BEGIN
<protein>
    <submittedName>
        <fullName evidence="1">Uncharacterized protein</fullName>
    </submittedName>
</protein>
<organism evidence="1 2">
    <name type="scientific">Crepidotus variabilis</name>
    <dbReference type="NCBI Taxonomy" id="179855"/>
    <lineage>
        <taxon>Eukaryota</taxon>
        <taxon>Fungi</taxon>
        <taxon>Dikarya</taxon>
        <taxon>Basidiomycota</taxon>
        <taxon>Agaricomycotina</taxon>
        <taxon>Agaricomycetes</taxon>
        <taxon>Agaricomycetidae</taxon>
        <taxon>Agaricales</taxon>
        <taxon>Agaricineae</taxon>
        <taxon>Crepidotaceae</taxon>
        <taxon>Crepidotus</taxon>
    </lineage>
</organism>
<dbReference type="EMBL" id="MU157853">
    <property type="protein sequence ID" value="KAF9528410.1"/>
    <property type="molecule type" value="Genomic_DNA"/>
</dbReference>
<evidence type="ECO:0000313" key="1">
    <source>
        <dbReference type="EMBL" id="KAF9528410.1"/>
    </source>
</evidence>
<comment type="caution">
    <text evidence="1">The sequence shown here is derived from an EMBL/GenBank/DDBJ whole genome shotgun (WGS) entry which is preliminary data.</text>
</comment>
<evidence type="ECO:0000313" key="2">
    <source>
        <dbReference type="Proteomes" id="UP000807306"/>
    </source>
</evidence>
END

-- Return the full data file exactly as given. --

<protein>
    <submittedName>
        <fullName evidence="1">Uncharacterized protein</fullName>
    </submittedName>
</protein>
<organism evidence="1 2">
    <name type="scientific">Crepidotus variabilis</name>
    <dbReference type="NCBI Taxonomy" id="179855"/>
    <lineage>
        <taxon>Eukaryota</taxon>
        <taxon>Fungi</taxon>
        <taxon>Dikarya</taxon>
        <taxon>Basidiomycota</taxon>
        <taxon>Agaricomycotina</taxon>
        <taxon>Agaricomycetes</taxon>
        <taxon>Agaricomycetidae</taxon>
        <taxon>Agaricales</taxon>
        <taxon>Agaricineae</taxon>
        <taxon>Crepidotaceae</taxon>
        <taxon>Crepidotus</taxon>
    </lineage>
</organism>
<dbReference type="EMBL" id="MU157853">
    <property type="protein sequence ID" value="KAF9528410.1"/>
    <property type="molecule type" value="Genomic_DNA"/>
</dbReference>
<evidence type="ECO:0000313" key="1">
    <source>
        <dbReference type="EMBL" id="KAF9528410.1"/>
    </source>
</evidence>
<comment type="caution">
    <text evidence="1">The sequence shown here is derived from an EMBL/GenBank/DDBJ whole genome shotgun (WGS) entry which is preliminary data.</text>
</comment>
<evidence type="ECO:0000313" key="2">
    <source>
        <dbReference type="Proteomes" id="UP000807306"/>
    </source>
</evidence>